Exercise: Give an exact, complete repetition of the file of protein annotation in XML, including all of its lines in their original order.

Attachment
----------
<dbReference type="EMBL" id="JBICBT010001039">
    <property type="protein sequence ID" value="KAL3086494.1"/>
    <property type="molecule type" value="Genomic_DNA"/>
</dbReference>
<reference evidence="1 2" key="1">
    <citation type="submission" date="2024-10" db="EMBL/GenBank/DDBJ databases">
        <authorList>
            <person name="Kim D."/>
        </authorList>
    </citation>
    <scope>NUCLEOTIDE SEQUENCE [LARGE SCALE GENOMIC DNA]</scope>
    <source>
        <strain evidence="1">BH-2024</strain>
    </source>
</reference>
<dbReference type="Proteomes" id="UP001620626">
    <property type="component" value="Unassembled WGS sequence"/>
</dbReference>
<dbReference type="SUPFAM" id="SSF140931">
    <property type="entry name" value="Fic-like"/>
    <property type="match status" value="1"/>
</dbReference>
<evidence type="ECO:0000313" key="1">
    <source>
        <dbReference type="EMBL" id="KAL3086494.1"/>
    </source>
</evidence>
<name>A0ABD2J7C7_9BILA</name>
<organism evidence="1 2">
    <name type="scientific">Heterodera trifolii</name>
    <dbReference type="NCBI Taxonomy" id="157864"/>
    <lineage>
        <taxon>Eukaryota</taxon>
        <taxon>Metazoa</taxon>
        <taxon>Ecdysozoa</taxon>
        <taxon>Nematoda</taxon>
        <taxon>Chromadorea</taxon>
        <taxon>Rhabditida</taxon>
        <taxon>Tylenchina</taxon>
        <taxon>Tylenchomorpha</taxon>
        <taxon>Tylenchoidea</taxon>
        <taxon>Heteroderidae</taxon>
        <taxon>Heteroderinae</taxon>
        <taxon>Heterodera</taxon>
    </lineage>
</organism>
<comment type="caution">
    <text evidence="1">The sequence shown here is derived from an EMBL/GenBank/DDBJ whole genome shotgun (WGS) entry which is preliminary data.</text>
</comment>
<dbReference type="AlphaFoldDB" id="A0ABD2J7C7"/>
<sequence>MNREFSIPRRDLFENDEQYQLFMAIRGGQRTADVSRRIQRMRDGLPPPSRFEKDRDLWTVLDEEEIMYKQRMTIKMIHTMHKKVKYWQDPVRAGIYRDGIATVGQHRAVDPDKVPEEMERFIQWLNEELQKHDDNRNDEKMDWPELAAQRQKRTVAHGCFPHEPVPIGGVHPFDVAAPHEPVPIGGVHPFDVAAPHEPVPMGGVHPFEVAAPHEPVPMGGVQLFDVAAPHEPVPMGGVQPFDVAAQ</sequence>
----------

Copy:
<dbReference type="EMBL" id="JBICBT010001039">
    <property type="protein sequence ID" value="KAL3086494.1"/>
    <property type="molecule type" value="Genomic_DNA"/>
</dbReference>
<reference evidence="1 2" key="1">
    <citation type="submission" date="2024-10" db="EMBL/GenBank/DDBJ databases">
        <authorList>
            <person name="Kim D."/>
        </authorList>
    </citation>
    <scope>NUCLEOTIDE SEQUENCE [LARGE SCALE GENOMIC DNA]</scope>
    <source>
        <strain evidence="1">BH-2024</strain>
    </source>
</reference>
<dbReference type="Proteomes" id="UP001620626">
    <property type="component" value="Unassembled WGS sequence"/>
</dbReference>
<dbReference type="SUPFAM" id="SSF140931">
    <property type="entry name" value="Fic-like"/>
    <property type="match status" value="1"/>
</dbReference>
<evidence type="ECO:0000313" key="1">
    <source>
        <dbReference type="EMBL" id="KAL3086494.1"/>
    </source>
</evidence>
<name>A0ABD2J7C7_9BILA</name>
<organism evidence="1 2">
    <name type="scientific">Heterodera trifolii</name>
    <dbReference type="NCBI Taxonomy" id="157864"/>
    <lineage>
        <taxon>Eukaryota</taxon>
        <taxon>Metazoa</taxon>
        <taxon>Ecdysozoa</taxon>
        <taxon>Nematoda</taxon>
        <taxon>Chromadorea</taxon>
        <taxon>Rhabditida</taxon>
        <taxon>Tylenchina</taxon>
        <taxon>Tylenchomorpha</taxon>
        <taxon>Tylenchoidea</taxon>
        <taxon>Heteroderidae</taxon>
        <taxon>Heteroderinae</taxon>
        <taxon>Heterodera</taxon>
    </lineage>
</organism>
<comment type="caution">
    <text evidence="1">The sequence shown here is derived from an EMBL/GenBank/DDBJ whole genome shotgun (WGS) entry which is preliminary data.</text>
</comment>
<dbReference type="AlphaFoldDB" id="A0ABD2J7C7"/>
<sequence>MNREFSIPRRDLFENDEQYQLFMAIRGGQRTADVSRRIQRMRDGLPPPSRFEKDRDLWTVLDEEEIMYKQRMTIKMIHTMHKKVKYWQDPVRAGIYRDGIATVGQHRAVDPDKVPEEMERFIQWLNEELQKHDDNRNDEKMDWPELAAQRQKRTVAHGCFPHEPVPIGGVHPFDVAAPHEPVPIGGVHPFDVAAPHEPVPMGGVHPFEVAAPHEPVPMGGVQLFDVAAPHEPVPMGGVQPFDVAAQ</sequence>